That's going to do it for this week. Here's hoping for a competitive game on Sunday, and here's really hoping that a pass-rusher isn't the Super Bowl MVP again.

Posted by: Ben Muth on 31 Jan 2017

11 comments, Last at 04 Feb 2017, 6:07pm by Andrew Potter

Comments

1
by RickD :: Tue, 01/31/2017 - 8:12pm

I wonder if Thuney is having issues with the longer NFL season. He seems to have taken a few steps backwards in recent weeks. Right now the weakness in the line is between him and Andrews at center. Maybe I'm misremembering the early season, but both have been having issues in the playoffs.

2
by Anon Ymous :: Tue, 01/31/2017 - 8:33pm

Yeah, he looked like a legitimate non-QB/RB rookie of the year candidate early on, but has been the weak link of late.

I was hoping to see a breakdown or two of NE's struggles to get movement in the run game. I recall a few plays were it was single man penetration, but was that the consistent problem? Or was it more the entire unit failing to get good push?

3
by ClavisRa :: Wed, 02/01/2017 - 4:41am

Thuney is just a bit inconsistent, as rooks are wont to be. He makes a lot of positive plays, but he's still a bit vulnerable to quick inside rushers with excellent technique. Fifty/fifty odds Atlanta gets even one busted block on him like Pitt did. I like the Pats odds of getting to Ryan a lot better than the Falcons odds of getting to Brady.

4
by RobotBoy :: Wed, 02/01/2017 - 8:59am

I'm curious as to Ryan's mobility. From these clips he looks like a classic stand-in-the-pocket passer. Brady used to belong to that type but starting last season, he began bouncing around in the pocket a lot more. It was strange to see a player that deep in his career change his approach so much.

5
by PatsFan :: Wed, 02/01/2017 - 9:28am

He actually started in 2014, after the KC debacle.

6
by Aaron Brooks Go... :: Wed, 02/01/2017 - 9:48am

He's not a statue. He's not Rodgers, but he did have 23 yards rushing an a TD vs GB.
http://www.nfl.com/gamecenter/2017012200/2016/POST20/packers@falcons#men...

Interesting watching Matthews' bad block. Even on that one, Perry wasn't much of a threat, and Ryan had plenty of room to step up into the gaping hole in the pocket.

7
by Raiderfan :: Wed, 02/01/2017 - 11:27am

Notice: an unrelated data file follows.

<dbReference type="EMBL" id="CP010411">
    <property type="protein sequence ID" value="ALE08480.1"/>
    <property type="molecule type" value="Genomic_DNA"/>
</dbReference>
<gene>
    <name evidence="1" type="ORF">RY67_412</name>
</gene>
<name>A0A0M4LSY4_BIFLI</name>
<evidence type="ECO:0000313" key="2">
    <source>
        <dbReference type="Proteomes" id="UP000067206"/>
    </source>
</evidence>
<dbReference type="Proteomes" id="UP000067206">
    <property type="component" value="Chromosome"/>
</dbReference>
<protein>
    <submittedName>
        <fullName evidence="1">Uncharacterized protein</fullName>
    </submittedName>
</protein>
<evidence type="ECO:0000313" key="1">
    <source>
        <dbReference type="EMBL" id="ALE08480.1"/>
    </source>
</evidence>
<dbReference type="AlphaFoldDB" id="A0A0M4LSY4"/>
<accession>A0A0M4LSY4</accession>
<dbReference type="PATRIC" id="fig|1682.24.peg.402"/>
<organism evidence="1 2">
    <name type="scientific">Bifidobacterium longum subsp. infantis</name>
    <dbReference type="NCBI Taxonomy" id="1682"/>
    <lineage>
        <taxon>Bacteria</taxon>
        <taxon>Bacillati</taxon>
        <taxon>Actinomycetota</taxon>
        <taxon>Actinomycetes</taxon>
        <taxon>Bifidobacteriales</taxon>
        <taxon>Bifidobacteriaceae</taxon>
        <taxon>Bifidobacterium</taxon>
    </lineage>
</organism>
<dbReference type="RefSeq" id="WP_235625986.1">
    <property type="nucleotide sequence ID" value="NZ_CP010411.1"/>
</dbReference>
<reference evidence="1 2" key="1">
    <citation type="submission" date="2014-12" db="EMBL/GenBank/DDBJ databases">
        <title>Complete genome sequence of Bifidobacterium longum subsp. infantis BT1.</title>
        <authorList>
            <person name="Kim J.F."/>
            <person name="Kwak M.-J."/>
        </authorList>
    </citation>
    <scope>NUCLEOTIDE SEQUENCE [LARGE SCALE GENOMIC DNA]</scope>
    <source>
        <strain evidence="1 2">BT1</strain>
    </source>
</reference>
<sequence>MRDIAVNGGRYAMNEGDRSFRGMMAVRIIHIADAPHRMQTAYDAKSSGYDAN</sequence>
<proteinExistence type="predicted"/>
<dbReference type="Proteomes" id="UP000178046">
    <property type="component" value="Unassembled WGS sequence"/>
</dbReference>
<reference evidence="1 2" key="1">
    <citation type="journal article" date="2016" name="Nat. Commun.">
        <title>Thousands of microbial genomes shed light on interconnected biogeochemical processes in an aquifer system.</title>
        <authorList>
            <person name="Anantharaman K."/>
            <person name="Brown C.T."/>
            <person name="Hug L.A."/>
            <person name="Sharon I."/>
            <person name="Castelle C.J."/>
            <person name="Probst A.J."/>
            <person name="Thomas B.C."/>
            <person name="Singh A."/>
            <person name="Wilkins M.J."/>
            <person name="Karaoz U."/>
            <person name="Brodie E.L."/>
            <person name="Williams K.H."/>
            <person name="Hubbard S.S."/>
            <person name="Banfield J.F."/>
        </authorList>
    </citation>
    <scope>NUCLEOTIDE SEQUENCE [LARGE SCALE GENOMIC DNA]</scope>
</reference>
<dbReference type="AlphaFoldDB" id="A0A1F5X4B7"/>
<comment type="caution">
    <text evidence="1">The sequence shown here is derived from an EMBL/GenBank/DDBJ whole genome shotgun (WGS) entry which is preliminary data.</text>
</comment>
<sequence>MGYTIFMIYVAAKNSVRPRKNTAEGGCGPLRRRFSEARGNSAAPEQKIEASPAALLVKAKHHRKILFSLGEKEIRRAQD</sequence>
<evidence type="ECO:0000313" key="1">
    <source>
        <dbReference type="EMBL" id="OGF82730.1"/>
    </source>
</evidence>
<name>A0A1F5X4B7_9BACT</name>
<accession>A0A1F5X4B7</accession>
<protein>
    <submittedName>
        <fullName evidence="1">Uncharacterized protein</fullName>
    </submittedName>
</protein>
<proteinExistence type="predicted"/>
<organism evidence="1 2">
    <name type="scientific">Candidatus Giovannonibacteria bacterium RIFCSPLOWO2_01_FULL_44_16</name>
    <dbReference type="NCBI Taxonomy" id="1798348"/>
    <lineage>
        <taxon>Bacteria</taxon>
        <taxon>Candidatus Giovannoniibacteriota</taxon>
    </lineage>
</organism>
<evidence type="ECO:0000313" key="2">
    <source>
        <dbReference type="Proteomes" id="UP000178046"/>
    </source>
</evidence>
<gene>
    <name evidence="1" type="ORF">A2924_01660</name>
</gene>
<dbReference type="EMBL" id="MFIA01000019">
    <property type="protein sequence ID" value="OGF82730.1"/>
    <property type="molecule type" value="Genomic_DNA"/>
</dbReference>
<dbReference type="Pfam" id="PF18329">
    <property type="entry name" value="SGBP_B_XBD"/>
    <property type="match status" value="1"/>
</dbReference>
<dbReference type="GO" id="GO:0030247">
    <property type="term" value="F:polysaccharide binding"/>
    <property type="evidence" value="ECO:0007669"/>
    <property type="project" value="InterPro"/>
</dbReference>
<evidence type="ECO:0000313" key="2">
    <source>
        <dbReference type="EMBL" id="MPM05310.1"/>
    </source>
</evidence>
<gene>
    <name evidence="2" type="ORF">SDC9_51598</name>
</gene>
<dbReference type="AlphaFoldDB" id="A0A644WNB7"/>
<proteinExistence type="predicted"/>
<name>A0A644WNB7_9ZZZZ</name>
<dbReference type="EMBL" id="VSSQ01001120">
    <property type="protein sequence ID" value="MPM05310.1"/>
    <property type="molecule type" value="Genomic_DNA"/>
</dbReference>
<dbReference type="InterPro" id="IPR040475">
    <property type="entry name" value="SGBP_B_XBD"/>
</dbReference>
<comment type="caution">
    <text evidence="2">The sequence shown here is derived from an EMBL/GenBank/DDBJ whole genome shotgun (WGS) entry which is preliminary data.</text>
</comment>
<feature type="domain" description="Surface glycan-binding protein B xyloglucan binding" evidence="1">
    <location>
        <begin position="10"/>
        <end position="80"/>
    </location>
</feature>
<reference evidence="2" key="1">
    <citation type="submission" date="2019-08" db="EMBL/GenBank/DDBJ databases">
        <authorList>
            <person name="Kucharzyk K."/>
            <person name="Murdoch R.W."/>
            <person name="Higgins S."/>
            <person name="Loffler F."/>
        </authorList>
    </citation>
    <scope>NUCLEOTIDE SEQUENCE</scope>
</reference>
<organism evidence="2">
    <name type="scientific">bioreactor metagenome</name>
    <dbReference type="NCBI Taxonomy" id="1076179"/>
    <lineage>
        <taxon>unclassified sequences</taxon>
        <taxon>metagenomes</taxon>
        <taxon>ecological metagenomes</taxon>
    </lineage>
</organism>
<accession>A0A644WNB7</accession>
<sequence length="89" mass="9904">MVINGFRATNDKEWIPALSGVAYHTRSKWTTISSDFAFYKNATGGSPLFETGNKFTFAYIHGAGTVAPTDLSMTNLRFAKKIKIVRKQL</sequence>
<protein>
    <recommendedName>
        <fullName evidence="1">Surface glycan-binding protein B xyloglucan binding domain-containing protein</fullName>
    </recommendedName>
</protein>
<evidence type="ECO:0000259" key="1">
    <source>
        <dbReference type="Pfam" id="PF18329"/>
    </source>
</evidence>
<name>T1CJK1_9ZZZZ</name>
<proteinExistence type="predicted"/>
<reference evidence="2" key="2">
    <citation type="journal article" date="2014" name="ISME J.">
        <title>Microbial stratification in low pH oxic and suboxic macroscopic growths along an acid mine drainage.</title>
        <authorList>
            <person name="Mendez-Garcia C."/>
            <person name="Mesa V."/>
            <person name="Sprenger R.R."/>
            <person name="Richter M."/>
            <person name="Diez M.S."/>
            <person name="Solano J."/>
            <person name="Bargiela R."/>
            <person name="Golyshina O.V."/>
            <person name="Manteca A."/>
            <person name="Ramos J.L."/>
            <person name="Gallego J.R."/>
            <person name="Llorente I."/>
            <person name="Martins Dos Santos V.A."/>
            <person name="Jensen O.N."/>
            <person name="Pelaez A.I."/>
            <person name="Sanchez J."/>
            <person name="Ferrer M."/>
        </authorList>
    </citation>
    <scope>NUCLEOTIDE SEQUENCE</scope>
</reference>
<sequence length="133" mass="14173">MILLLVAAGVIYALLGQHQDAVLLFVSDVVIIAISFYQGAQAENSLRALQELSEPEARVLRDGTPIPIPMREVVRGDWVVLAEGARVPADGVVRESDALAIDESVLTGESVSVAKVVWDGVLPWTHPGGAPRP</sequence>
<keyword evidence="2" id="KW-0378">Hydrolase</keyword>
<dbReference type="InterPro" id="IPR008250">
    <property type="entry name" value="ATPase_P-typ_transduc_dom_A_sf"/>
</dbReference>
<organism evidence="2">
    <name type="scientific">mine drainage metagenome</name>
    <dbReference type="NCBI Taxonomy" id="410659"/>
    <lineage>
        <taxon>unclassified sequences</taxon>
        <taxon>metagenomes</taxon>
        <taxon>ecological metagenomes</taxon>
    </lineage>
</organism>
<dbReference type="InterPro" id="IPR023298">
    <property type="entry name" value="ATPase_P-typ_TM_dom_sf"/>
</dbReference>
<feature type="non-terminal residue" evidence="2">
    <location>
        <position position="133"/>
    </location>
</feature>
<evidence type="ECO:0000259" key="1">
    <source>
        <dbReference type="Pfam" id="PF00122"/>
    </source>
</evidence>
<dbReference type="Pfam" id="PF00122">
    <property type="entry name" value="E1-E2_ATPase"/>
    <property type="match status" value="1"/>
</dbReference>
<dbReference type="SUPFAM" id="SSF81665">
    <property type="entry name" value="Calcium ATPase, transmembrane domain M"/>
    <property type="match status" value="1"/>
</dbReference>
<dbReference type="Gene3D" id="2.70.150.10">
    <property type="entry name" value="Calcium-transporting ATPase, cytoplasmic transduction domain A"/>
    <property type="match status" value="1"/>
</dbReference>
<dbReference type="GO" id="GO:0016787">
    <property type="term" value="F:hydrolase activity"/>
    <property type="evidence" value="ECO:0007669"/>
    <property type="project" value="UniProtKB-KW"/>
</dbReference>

Great article, as always. Superior line play seems to be the common thread in all the really good teams this year--more pronounced than usual (Oak/NWE/Atl/Pitt/GB/Dallas). So how did Miami and NYG do so well?

10
by Karl Cuba :: Fri, 02/03/2017 - 2:33pm

If you were to list the best line coaches in the game you'd have most of them in charge of the units deep into the playoffs:

NE: Scarnecchia
PIT: Munchak
DAL: Bill Callahan
OAK: Mike Tice (maybe not on the others' level but still pretty good, handy for Super Bowl tickets too)
SEA: Tom Cable

Atlanta's Chris Morgan earned his spurs under Cable, so there's some pedigree there and Green Bay's line is usually very well coached too, I always get the impression it's a unit operating as more than the sum of its parts.

As for the Giants; Mike Solari has run some great units in KC and SF while Chris Foerster in Miami has a quality resume too.

It's all about getting good line play and good coaches really help fix that.

8
by jtr :: Thu, 02/02/2017 - 3:45pm

Always enjoy your articles, Ben. If I can offer one suggestion, it would help in some of the technique-oriented breakdowns (like the discussions of Matthews' and Thuney's footwork) if you slowed the gifs down a little bit so we could see more clearly what's going on.

9
by ChrisS :: Fri, 02/03/2017 - 1:56pm

Hate to be critical of such great articles as well, but you are right. One of the "Film Room" articles recently did a great job of zooming in, slowing down and adding graphics. But I just click on the GIF and it opens in GIFFYCat and then you can pause it.

11
by Andrew Potter :: Sat, 02/04/2017 - 6:07pm

(Film Room writer) Cian's GIFs are the best football GIFs I've ever seen. I'm astounded at some of the things he's been able to do with them. Sadly, the rest of us are stuck playing catch-up.